What's new in Chrome 116 for Extensions

Chrome 116 is now available in beta and includes many exciting updates for Chrome Extension developers. Let’s take a quick look at what’s new.

Programmatically open a Sidepanel

Sidepanel has been one of the most requested features in Chrome extensions and has been available in Chrome since version 114. After launching the Side Panel API, one of the first pieces of feedback that we’ve received was that developers wanted a way to programmatically open a side panel. And here it is: chrome.sidePanel.open is now in beta. You can use it to open the extension side panel programmatically in response to a user interaction, such as a context menu click:

chrome.contextMenus.onClicked.addListener((info, tab) => {
  if (info.menuItemId === 'openSidePanel') {
    // This will open the panel in all the pages on the current window.
    chrome.sidePanel.open({ windowId: tab.windowId });

WebSocket support in Service Workers

WebSocket support is critical for many extensions planning to move to Manifest V3. Chrome 116 further improves WebSocket support in service workers as all WebSocket activity will reset the 30s service worker idle timer. This means that as long as your WebSocket is active, the service worker will stay alive.

You can use this to implement a keepalive mechanism ensuring your service worker stays active while you’re waiting for messages from your server - even if it takes more than 30s until the next message arrives:

function keepAlive() {
  const keepAliveIntervalId = setInterval(
    () => {
      if (webSocket) {
      } else {
    // It's important to pick an interval that's shorter than 30s, to
    // avoid that the service worker becomes inactive.
    20 * 1000

Check out our new WebSocket guide and sample for more details.

Strong keepalive for Service Workers

Speaking of service worker lifecycle, another important update has landed: strong keepalive for APIs requiring user interaction. APIs that require a user interaction will have "strong" keepalives for extension service workers (i.e., allow the worker to take longer than 5 minutes on this task):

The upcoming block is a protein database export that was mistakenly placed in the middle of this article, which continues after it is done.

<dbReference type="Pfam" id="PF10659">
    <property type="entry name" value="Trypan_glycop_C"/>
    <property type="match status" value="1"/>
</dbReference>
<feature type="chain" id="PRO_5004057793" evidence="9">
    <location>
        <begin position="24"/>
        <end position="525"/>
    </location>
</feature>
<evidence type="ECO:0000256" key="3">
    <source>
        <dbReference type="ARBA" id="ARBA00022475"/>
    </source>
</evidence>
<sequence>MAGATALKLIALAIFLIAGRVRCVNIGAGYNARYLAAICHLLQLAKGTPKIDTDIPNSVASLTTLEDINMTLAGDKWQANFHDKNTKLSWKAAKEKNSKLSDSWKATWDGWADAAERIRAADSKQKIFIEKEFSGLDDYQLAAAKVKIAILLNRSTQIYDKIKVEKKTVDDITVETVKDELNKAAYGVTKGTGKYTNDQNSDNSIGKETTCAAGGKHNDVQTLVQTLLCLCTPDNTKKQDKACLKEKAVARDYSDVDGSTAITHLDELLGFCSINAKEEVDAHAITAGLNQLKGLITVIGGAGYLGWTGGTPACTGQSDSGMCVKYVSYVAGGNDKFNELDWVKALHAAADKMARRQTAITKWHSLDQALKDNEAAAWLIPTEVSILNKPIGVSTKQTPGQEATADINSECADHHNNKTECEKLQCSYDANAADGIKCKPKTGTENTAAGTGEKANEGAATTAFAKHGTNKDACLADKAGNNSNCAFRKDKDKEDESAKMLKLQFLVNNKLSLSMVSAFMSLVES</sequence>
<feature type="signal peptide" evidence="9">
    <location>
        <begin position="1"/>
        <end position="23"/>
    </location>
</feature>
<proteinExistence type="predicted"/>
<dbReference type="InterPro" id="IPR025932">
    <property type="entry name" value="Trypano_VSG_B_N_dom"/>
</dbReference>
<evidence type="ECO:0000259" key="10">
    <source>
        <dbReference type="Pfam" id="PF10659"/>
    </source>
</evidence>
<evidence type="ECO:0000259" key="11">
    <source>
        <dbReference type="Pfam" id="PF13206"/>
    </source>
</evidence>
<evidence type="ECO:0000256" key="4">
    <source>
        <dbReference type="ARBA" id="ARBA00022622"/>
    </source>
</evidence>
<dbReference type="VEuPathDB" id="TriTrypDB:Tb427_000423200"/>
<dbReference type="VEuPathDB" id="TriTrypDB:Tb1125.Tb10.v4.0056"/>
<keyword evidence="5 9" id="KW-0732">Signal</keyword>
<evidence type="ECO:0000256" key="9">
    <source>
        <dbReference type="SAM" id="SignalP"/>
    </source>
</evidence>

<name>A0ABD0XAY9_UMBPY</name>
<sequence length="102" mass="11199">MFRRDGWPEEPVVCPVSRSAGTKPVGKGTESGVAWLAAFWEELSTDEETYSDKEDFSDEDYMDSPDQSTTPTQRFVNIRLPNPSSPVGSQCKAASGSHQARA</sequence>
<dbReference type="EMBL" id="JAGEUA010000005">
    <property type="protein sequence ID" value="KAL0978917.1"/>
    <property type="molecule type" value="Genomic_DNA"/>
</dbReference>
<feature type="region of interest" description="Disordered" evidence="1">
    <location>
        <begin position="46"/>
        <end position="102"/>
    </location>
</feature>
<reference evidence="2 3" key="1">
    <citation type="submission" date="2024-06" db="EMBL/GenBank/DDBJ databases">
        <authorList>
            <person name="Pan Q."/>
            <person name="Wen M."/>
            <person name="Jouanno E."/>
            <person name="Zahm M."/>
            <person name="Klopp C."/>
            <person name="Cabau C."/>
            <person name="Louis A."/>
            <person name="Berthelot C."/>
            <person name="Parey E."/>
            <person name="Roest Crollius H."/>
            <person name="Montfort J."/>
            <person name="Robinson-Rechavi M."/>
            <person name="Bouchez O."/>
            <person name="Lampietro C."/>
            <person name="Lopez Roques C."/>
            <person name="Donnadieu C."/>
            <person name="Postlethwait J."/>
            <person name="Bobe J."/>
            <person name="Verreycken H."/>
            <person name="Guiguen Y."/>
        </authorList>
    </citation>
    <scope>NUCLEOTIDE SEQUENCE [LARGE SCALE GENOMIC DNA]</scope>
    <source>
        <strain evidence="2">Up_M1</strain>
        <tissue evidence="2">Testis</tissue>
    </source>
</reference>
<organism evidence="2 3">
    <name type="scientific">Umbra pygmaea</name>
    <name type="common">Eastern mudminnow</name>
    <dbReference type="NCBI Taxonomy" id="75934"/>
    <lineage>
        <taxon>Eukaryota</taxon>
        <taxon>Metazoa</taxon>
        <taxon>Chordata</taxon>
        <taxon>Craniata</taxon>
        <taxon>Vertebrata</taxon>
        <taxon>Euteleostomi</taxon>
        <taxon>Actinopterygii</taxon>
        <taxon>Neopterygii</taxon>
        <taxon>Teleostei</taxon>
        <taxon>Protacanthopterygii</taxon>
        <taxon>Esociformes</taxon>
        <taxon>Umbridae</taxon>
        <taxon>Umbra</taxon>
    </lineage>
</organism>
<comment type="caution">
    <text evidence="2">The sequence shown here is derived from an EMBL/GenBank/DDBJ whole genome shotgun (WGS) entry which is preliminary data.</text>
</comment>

Recording audio and video in the background

Another gap between Manifest V2 and Manifest V3 has been closed: you can record audio and video in the background using tabCapture and offscreen documents. Use the chrome.tabCapture API in a service worker to obtain a stream ID following a user gesture. This can then be passed to an offscreen document to start recording.

Check out our updated tabCapture guide to learn how it works or, for a working example, see the Tab Capture - Recorder sample.

New API: runtime.getContexts()

The new runtime.getContexts() API lets you fetch information about active contexts associated with your extensions. For example, you can use it to check if there is an active offscreen document:

const existingContexts = await chrome.runtime.getContexts({});
const offscreenDocument = existingContexts.find(
    (c) => c.contextType === 'OFFSCREEN_DOCUMENT'

New offscreen reason: GEOLOCATION

geolocation has been added as another valid reason for using an offscreen document. Check out our guide using geolocation to learn more about how to obtain the geographical location of the extension using the Offscreen API.


action.setBadgeText has been updated to address an inconsistency between Manifest V2 and Manifest V3. Passing an empty string or null to action.setBadgeText will clear the badge text for the specified tab and default to the global badge text instead.

action.setBadgeText({tabId: tabId, text: ''});

Summary: another step towards Manifest V3

With improved Service Worker lifetime support and the updated TabCapture API we’ve continued to make progress on our goal to close the feature gap between Manifest V2 and V3. Checkout our known issues page for the current status.